BOSTON -- The last time Boston played a World Series Game 6 at Fenway Park, Carlton Fisk dramatically waved fair his winning home run in the bottom of the 12th inning, creating an everlasting memory for the home fans.
Alas, the Red Sox bowed the next day in Game 7 to the Cincinnati Reds and Fisk's heroics merely became a footnote.
A new and even more enjoyable memory was created Wednesday night in another Game 6 at Fenway that Red Sox fans never will forget. This time, there would be no need for a Game 7.
Shane Victorino, hitless since his grand slam against Detroit in Game 6 of the ALCS won the pennant, made his first breakthrough of the World Series count in a big way. His three-run double off the Green Monster in the third inning set the tone, and the Red Sox clinched their first championship at home since 1918 with a 6-1 triumph over the St. Louis Cardinals.
"I'm still trying to take this all in," manager John Farrell said after the Red Sox finished off their worst-to-first turnabout. "From where we've come from, a lot has happened over the last 13 months. The one thing that stands out is their will to win."
It was the third crown in 10 years for the Red Sox, who somehow managed to go 86 years without one before this period of excellence. But the sweeps of St. Louis in 2004 and Colorado in 2007 finished on the road, forcing members of Red Sox Nation to watch from their couches and various drinking establishments back home.
And, boy, were the hometown fans ready to party. The Boston Police Department sent out a tweet after four innings announcing that all bars in the Kenmore area were full and asking anyone outside and not holding a game ticket to vacate the area.
Good luck with that.
In winning their third consecutive game over the Cards, the Red Sox became the first team this postseason to solve sensational rookie right-hander Michael Wacha. He had allowed only three runs this October in 29 innings, but Boston rocked him for five hits and six runs over 3 2/3 innings, with four walks.
Wisely, the Cardinals decided not to let white-hot David Ortiz beat them, taking their chances with mere mortals. Ortiz was walked four times, three intentionally, and easily claimed MVP honors by reaching base in 19 of his 25 plate appearances (.760 OBP). Not even boxing judges could screw up that vote.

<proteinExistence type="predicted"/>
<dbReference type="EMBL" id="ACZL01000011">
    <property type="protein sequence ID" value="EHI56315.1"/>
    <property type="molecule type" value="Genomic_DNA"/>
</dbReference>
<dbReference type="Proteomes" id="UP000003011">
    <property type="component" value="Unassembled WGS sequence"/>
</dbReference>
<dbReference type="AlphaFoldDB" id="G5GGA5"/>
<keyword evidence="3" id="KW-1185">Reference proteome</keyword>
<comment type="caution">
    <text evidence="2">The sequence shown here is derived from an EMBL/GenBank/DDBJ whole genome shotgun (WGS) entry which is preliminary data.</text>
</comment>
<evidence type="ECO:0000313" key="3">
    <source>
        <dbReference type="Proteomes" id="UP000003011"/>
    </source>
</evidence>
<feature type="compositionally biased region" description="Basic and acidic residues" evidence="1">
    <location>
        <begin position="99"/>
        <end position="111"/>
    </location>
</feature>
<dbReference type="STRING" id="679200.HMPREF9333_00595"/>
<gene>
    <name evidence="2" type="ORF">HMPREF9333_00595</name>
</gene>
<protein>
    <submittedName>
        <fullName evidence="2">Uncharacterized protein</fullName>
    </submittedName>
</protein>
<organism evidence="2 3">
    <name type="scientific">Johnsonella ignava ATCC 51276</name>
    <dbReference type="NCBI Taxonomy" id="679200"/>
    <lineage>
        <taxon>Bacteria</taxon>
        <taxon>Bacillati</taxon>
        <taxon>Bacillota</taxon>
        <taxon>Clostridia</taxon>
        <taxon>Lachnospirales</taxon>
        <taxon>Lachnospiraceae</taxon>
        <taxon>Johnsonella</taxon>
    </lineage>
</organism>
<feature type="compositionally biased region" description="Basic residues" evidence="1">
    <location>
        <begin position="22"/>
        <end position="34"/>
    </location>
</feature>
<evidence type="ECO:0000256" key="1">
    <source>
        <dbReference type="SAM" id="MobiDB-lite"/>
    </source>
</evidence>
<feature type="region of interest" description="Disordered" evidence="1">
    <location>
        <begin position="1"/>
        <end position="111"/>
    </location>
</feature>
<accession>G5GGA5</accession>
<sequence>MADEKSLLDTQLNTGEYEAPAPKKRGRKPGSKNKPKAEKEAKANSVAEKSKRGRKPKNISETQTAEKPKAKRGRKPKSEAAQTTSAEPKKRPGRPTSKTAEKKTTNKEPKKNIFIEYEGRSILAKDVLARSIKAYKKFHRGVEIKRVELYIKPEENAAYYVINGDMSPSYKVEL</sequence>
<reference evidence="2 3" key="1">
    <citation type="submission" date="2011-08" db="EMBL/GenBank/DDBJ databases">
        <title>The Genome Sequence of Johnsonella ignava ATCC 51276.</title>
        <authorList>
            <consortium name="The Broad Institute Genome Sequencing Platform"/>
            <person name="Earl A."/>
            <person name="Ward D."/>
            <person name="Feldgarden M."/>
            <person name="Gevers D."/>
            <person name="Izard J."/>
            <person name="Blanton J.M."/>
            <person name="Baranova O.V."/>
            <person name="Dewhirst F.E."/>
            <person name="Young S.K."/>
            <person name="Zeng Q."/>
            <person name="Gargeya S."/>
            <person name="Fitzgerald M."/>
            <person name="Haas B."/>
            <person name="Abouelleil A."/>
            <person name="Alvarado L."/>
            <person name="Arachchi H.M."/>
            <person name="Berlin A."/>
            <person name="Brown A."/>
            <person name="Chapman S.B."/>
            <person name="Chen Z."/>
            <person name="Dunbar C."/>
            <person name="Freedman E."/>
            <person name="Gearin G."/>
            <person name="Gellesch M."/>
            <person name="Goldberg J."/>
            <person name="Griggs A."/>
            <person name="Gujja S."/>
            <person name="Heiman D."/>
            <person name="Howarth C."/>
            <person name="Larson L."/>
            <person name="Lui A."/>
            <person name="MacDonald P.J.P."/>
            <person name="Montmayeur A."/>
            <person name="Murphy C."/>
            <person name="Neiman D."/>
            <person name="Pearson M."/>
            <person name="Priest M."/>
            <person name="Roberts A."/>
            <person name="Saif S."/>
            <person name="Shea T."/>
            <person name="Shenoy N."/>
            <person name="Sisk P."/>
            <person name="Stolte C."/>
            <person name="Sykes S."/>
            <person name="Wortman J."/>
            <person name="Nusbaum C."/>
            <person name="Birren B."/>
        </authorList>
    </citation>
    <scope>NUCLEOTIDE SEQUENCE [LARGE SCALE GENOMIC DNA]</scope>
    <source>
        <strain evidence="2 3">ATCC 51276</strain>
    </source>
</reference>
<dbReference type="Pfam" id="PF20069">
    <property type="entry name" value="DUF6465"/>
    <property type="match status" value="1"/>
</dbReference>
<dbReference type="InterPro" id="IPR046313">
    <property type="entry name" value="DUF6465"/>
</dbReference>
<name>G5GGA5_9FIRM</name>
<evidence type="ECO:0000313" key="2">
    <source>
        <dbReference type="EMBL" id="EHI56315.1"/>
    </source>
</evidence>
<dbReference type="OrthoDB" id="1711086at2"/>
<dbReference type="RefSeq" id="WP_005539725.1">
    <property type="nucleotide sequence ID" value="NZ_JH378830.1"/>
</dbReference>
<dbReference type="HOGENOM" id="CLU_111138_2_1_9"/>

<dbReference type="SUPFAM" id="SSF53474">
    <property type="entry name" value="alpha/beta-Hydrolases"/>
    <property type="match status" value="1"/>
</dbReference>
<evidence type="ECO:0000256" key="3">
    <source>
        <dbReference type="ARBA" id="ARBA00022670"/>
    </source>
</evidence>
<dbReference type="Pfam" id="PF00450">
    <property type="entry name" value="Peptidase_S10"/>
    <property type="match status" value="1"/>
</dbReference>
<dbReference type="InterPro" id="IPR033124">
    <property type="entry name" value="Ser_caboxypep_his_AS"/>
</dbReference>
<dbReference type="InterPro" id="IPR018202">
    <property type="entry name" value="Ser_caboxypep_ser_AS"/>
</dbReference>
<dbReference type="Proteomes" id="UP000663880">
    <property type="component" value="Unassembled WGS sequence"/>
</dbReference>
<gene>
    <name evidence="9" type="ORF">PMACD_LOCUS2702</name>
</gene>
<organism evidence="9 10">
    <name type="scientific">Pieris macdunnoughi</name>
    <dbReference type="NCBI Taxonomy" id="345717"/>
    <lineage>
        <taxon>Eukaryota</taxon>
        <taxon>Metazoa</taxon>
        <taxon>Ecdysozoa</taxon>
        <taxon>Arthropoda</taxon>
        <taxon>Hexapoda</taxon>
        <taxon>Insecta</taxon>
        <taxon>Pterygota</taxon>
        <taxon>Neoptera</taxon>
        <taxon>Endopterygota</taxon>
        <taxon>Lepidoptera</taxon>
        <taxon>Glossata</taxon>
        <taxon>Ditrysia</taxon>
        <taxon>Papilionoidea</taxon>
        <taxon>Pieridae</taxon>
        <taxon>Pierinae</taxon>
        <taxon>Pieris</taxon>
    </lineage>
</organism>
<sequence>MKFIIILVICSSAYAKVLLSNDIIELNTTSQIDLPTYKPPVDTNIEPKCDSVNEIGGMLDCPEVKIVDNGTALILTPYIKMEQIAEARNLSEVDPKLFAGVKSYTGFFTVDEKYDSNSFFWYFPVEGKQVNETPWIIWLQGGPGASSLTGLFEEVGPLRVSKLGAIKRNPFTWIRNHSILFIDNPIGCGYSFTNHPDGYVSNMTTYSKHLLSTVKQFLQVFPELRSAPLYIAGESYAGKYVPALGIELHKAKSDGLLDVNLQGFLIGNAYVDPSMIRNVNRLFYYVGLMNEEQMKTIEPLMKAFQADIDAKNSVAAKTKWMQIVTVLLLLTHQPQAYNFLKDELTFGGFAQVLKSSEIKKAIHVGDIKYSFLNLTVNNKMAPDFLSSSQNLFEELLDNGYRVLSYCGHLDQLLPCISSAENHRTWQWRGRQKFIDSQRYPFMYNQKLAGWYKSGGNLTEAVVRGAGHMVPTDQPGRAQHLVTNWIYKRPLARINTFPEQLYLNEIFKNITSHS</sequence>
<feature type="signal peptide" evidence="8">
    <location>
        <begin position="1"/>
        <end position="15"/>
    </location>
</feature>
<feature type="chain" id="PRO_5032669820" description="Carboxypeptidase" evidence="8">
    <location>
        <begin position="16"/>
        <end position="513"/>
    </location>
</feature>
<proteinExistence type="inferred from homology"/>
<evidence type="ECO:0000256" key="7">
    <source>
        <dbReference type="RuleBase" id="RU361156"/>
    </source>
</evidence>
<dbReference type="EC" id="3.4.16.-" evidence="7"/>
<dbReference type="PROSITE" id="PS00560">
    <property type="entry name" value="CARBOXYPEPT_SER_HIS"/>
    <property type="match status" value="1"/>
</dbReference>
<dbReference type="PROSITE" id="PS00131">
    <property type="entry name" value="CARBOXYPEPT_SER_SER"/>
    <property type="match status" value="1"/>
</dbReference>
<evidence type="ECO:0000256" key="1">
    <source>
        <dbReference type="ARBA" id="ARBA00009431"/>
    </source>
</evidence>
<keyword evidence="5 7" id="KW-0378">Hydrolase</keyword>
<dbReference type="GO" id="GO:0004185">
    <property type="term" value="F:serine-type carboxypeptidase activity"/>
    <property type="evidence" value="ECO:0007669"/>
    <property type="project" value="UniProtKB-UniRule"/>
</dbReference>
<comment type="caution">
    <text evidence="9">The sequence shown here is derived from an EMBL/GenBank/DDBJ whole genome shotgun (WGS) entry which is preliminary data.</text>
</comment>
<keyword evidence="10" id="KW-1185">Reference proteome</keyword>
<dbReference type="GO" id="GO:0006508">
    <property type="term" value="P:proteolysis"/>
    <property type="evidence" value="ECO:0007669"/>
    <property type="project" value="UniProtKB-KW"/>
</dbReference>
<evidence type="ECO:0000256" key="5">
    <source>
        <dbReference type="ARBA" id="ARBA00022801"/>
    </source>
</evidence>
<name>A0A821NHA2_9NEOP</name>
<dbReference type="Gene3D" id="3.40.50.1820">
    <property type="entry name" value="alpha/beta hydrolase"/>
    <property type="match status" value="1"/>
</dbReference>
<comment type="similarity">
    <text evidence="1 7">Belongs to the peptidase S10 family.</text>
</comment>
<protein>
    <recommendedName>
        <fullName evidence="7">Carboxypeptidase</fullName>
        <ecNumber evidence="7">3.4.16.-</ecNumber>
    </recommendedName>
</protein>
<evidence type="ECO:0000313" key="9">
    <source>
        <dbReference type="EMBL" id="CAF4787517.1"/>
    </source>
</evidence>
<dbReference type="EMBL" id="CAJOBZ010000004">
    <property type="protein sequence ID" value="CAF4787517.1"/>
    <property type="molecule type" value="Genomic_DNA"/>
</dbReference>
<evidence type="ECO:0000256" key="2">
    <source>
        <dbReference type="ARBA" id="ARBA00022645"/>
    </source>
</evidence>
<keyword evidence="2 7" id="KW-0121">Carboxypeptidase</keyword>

In accepting the award, Ortiz repeated his famous phrase shouted through an on-field microphone after the Boston Marathon bombings in April, this time minus the expletive: "This is our 'hmmmmm' city!"
Victorino was 0 for 10 in the Series and had missed the previous two games with an ailing back before delivering his three-run double as well as an RBI single.
Stephen Drew, whose one hit in the Series was a pop-up in Game 1 that Cardinals pitcher Adam Wainwright forgot to catch, crushed a home run to right off Wacha leading off the fourth inning, touching off a three-run rally. Ortiz was walked intentionally for the second time that inning and third time overall but it did no good.
Mike Napoli, with no hits since his three-run double in Game 1, singled in one run that inning and Victorino did likewise. Erstwhile starter Lance Lynn took over for Wacha and unloaded an entire tanker of gasoline on the fire, surrendering the run-scoring hits and walking Jonny Gomes while recording no outs.
"I'm a fan of the game; I knew what this was about," said Victorino, who signed as a free agent as Boston remade its team with several key additions last winter. "Even though they were in last place, I knew this was a first-class organization. They're about winning. The want to be at the top."
As if Wacha turning into a pumpkin the day before Halloween wasn't bad enough, the St. Louis offense continued its disappearing act. Maybe the Cardinals used up all of their clutch hits during the regular season, when they batted a remarkable .330 with runners in scoring position.
St. Louis managed to advance through two playoff rounds primarily on superior pitching, but the offense vanished completely after the Cards took a 2-1 lead in the Series. They had multiple opportunities to do damage against Boston starter John Lackey over the first five innings but went 0 for 7 with RISP and were done.
The Cardinals finally broke through against Lackey in the seventh inning and threatened to do much more when they loaded the bases with two down. But reliever Junichi Tazawa came on to retire Allen Craig on a bouncer to first and that was it for St. Louis. St. Louis scored only 14 runs in the six games, which won't win a lot of championships.
Lackey became the first pitcher to win a clinching game in the World Series for two teams. Pitching for the then-Anaheim Angels, he took care of the San Francisco Giants in 2002 as a rookie.
"I'll appreciate it a lot more this time," Lackey said. "I was a rookie then and trying to help out and do my best. It was a long time to get back to this point. I'm definitely enjoying it and will appreciate it a lot more."
As he walked off to a thunderous ovation, Lackey doffed his cap to the crowd, completing a hate-love affair. The locals had no use for him after he signed a five-year, $82.5 million free-agent deal before the 2010 season, then proceeded to stink it up before sitting out all of last year after undergoing Tommy John surgery.
But Lackey remade his image, on and off the field, and won't have to pay for any clam chowder for a while. He'll simply be remembered as the first pitcher since Carl Mays 95 years ago to touch off a World Series celebration at Fenway.
"This team built a connection with the fans and the city and it continued through the season," Farrell said. "We'll all look back at this and the way things unfolded and know this was a special year."
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